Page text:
Raising a clenched fist, Public Advocate Letitia James stood amongst Newkirk Avenue tenants who, for years, have lived in a building plagued by cracked and collapsed ceilings, mold, rodents, and bugs, and yelled, “We need action!”
“We’ll contact the mayor’s administration and let them know 2010 Newkirk Avenue needs action, and they need it now,” James said yesterday, as the residents around her erupted into hopeful cheers and said that, after years of fighting for their landlord company to make lasting fixes to their building, they’re crossing their fingers that the public advocate’s attention will translate into a safer place for them to live.
James named 2010 Newkirk Avenue, owned by the notorious Moshe Piller, as one of the most mismanaged buildings in New York City yesterday, when she toured sites owned by individuals placed on her “Worst Landlords Watchlist,” which includes individuals who own close to 6,800 buildings throughout the five boroughs.
Created under former Public Advocate and now-Mayor Bill de Blasio, the landlords list includes individuals who own at least one building with a litany of problems – for buildings with fewer than 35 units, there must be an average of at least three open, serious violations per unit to be placed on the list. For larger buildings with 35 units or more there must be an average of at least two open, serious violations per unit.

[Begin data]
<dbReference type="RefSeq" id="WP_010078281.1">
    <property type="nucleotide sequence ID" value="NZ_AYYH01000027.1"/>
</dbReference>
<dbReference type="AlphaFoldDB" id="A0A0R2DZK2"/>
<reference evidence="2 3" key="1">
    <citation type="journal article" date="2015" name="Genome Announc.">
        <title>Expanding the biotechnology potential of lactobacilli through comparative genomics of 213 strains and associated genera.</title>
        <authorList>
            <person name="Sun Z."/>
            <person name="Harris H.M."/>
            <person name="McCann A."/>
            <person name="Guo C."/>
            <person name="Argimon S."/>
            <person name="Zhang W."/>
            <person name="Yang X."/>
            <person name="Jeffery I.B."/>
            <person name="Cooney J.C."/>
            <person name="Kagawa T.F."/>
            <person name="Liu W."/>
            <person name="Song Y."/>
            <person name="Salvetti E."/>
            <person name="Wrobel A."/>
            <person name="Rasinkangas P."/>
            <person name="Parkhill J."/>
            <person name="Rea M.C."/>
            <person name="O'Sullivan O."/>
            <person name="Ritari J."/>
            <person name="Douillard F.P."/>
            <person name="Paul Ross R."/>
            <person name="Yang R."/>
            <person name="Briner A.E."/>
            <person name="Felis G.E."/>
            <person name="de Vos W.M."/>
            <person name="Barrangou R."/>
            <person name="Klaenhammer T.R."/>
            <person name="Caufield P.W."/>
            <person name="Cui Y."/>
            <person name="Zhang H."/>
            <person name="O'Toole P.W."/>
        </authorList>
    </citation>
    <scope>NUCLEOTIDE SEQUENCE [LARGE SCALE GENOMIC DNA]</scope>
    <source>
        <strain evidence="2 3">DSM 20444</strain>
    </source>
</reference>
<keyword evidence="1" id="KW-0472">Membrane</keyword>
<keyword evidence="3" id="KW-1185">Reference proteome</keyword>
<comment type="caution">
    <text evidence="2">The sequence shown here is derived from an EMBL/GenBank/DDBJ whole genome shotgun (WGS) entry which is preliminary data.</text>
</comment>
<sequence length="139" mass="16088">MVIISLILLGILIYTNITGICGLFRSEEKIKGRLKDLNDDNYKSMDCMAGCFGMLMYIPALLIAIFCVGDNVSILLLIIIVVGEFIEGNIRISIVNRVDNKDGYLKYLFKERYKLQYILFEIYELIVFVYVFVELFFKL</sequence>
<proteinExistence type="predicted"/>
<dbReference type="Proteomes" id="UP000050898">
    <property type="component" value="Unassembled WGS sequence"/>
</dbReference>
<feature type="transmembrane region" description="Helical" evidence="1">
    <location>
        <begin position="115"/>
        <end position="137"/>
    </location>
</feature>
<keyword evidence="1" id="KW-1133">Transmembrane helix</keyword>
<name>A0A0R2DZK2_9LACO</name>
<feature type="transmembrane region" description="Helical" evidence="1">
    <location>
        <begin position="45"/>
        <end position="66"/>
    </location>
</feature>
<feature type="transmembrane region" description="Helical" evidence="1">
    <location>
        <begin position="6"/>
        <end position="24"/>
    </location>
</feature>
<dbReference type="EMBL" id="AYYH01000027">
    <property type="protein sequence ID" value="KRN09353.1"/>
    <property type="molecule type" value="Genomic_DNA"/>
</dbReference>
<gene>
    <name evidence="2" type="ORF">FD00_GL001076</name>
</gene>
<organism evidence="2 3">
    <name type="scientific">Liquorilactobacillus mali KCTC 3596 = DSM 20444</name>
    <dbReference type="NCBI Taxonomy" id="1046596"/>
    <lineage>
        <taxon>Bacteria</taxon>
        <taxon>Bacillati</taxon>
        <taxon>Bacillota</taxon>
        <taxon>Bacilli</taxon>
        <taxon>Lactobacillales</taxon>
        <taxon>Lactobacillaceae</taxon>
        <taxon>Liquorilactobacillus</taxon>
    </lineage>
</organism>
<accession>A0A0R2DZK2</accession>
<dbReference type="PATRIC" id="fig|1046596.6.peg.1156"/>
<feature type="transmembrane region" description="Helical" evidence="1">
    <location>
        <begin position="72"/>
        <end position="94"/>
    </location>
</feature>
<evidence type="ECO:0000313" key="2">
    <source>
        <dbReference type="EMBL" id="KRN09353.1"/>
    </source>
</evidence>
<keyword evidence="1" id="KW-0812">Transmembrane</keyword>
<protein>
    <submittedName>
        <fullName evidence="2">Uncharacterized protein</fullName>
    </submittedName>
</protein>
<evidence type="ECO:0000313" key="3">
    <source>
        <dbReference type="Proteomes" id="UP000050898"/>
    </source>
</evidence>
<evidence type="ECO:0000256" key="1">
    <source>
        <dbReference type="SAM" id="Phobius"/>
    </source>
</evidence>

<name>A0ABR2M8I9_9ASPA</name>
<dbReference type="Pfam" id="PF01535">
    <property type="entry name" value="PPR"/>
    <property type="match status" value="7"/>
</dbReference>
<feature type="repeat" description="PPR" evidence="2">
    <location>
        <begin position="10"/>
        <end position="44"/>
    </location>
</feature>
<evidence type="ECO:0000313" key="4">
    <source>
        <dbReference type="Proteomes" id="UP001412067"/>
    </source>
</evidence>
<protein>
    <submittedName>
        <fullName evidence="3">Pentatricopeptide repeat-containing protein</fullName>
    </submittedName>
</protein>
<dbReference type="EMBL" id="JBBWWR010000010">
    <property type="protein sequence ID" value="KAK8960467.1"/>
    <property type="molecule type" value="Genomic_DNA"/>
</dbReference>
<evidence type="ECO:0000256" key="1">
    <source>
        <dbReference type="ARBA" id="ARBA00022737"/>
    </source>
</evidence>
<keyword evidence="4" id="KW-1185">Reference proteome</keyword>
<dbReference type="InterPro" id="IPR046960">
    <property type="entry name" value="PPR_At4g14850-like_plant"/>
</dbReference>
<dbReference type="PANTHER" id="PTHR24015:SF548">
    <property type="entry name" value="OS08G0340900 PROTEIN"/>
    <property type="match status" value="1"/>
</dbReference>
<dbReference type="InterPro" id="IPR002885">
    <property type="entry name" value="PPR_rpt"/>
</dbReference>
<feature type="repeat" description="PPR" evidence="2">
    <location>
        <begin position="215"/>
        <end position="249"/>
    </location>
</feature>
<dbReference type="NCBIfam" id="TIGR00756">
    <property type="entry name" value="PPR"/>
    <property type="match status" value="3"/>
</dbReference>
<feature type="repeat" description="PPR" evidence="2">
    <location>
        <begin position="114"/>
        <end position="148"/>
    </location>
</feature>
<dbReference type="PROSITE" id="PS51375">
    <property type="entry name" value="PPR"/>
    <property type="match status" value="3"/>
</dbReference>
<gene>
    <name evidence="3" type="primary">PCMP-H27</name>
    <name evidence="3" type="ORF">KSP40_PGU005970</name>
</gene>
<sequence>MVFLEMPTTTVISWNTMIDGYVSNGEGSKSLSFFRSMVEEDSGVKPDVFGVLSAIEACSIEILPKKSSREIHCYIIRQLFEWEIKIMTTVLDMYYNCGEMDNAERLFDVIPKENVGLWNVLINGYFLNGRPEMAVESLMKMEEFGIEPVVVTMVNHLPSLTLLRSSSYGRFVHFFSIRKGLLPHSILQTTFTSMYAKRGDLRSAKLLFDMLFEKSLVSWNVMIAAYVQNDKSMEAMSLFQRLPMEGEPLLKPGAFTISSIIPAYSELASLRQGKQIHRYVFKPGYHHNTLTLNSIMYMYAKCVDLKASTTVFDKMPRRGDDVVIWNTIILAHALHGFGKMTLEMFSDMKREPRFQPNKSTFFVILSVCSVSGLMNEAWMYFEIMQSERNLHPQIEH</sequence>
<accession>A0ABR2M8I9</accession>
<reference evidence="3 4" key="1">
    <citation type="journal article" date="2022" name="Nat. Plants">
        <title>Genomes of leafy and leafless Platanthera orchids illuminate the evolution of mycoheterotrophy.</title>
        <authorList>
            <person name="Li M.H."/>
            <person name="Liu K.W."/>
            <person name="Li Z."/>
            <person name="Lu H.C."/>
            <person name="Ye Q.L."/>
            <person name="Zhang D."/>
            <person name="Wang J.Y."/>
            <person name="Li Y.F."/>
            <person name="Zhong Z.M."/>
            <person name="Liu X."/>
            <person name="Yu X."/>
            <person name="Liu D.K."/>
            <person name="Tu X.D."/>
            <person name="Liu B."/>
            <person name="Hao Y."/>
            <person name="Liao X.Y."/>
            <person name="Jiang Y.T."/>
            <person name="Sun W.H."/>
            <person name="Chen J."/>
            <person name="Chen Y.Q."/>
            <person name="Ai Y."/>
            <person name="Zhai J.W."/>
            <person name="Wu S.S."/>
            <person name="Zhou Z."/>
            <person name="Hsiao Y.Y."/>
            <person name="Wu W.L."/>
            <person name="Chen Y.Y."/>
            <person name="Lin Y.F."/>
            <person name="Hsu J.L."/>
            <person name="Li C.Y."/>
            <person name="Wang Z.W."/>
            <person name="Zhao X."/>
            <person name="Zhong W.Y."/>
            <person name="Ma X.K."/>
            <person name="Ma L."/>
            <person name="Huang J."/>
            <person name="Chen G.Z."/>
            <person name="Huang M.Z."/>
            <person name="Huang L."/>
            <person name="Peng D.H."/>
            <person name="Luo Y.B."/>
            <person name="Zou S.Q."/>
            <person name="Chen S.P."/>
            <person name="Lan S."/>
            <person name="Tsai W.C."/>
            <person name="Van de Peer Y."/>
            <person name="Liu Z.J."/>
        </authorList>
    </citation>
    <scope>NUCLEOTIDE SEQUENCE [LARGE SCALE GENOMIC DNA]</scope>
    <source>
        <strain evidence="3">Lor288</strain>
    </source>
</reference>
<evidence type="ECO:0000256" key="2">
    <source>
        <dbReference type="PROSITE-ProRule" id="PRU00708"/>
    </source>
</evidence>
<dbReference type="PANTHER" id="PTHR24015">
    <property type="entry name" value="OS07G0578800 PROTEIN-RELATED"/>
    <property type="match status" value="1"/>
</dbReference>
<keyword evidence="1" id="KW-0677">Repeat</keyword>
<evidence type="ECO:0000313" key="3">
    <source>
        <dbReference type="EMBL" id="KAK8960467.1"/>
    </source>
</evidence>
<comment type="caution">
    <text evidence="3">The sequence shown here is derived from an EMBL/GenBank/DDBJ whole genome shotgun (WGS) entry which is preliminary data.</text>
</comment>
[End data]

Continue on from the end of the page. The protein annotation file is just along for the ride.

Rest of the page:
James toured 2010 Newkirk Avenue, which has 36 apartments, with the Flatbush Tenant Coalition (a local group associated with the Flatbush Development Corporation that helps neighbors fight for their housing rights) after holding a press conference at City Hall announcing the worst landlords list – on which Piller (and his company, MP Management) is prominently placed. Piller owns sites throughout the city, including a building at 125 East 18th Street that too has had ceiling collapses, rodent infestations, black mold, and more. Piller could not be reached for comment.
“I’ve been here going on six years, and there have pretty much been problems since I moved in,” said Tasheema McNeil, who pays $1,173 a month for her one-bedroom apartment at 2010 Newkirk Avenue. “The ceiling collapsed almost a year ago, and he just patched it last week. Before that, there was just a hole. The kitchen floor is caving in. There’s a fire hazard with one of the electrical sockets that’s falling out of the wall. Plus, to deal with the water problems in the building, they made a hole in the ceiling of the basement, and now we have a rodent problem, mosquitos, flies.”
Gylen Bryant, who also lives at the Newkirk Avenue site, has for four years been battling Piller in housing court to try and deal with an increasing number of issues in her apartment, including cracks in the walls and ceiling, a mosquito infestation, and mold.
“My son has developed asthma since he’s been here – he was hospitalized with asthma,” Bryant said.